The majority of UK taxpayers have been unaffected by the transition from the old law of residence to the SRT.  However, the SRT poses challenges to a minority of individuals who are internationally mobile and who split their time between the UK and other countries. Such individuals may be concerned to retain UK resident status, as this may be preferable to being non-UK resident and potentially increasing the risk of being deemed resident in another country.  Conversely, they may be seeking to ensure that they remain non-UK resident, or to cease being UK resident.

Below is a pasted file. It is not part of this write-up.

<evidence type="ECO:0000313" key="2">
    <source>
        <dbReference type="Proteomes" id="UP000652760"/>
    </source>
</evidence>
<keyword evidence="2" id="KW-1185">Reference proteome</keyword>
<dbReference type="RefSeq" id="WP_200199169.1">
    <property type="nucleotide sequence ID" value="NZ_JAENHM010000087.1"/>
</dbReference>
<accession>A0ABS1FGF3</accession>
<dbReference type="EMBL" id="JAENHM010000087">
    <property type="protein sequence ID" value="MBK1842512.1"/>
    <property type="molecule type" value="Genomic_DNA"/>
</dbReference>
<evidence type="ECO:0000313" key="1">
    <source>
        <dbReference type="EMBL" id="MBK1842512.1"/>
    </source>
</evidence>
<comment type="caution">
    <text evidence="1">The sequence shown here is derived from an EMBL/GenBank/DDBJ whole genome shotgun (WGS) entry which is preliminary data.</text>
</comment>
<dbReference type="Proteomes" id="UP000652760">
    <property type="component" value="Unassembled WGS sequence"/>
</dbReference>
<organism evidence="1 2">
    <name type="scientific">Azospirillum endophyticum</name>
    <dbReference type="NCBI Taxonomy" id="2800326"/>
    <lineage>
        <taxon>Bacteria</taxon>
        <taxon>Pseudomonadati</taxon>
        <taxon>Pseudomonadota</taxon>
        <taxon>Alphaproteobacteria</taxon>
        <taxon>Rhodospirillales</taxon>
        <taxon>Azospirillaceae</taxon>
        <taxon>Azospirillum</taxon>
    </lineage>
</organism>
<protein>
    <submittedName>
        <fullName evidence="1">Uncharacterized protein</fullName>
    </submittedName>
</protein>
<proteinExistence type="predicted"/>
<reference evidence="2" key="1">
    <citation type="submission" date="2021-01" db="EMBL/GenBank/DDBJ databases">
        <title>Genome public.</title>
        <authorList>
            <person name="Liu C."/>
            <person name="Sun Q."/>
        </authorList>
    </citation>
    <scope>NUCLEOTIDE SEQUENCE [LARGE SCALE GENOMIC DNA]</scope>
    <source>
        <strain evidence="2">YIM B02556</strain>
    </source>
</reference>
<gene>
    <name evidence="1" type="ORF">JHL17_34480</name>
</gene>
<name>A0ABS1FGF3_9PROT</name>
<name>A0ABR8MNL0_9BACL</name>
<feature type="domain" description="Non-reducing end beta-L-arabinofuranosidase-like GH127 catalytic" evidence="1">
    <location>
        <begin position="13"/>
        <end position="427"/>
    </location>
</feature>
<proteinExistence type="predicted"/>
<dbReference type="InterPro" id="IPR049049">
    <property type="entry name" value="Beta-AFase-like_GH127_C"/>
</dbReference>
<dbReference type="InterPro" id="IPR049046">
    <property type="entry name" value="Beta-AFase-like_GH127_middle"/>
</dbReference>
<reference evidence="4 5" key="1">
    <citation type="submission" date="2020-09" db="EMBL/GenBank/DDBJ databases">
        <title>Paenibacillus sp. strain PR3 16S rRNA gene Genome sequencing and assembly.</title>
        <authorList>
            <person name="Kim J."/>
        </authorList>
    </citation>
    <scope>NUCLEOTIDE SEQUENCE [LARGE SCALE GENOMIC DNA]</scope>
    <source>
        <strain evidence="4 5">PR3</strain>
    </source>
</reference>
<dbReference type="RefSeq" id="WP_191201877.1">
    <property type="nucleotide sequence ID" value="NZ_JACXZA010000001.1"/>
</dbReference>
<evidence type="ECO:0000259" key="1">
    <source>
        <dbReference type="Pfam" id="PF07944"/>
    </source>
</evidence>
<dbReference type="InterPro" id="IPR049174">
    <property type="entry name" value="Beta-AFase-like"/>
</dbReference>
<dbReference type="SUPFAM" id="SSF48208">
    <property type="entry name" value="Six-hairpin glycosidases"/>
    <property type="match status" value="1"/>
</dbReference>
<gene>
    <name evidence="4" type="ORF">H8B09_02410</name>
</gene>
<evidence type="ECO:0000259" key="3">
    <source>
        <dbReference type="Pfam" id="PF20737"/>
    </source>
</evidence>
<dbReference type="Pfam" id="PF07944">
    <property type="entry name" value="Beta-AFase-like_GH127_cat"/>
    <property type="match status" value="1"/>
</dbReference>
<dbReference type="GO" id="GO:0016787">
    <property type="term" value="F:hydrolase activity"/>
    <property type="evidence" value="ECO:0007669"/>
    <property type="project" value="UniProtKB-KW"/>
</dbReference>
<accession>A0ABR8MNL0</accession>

For individuals in these categories, the SRT often imposes substantial burdens in terms of forward-planning and record-keeping.  Personal records may need to cover midnights in the UK, days of presence in the UK, days of presence at UK homes, days of presence at foreign homes, hours worked in the UK, hours worked outside the UK, etc.; and the prudent taxpayer will also retain evidence to back up such records in case of challenge. 

It is fair to say that the clarity provided by the SRT, compared to the old law of residence, has come at a huge cost in terms of complexity; and that the SRT has increased, rather than decreased, the need for individuals in these categories to obtain expert professional advice.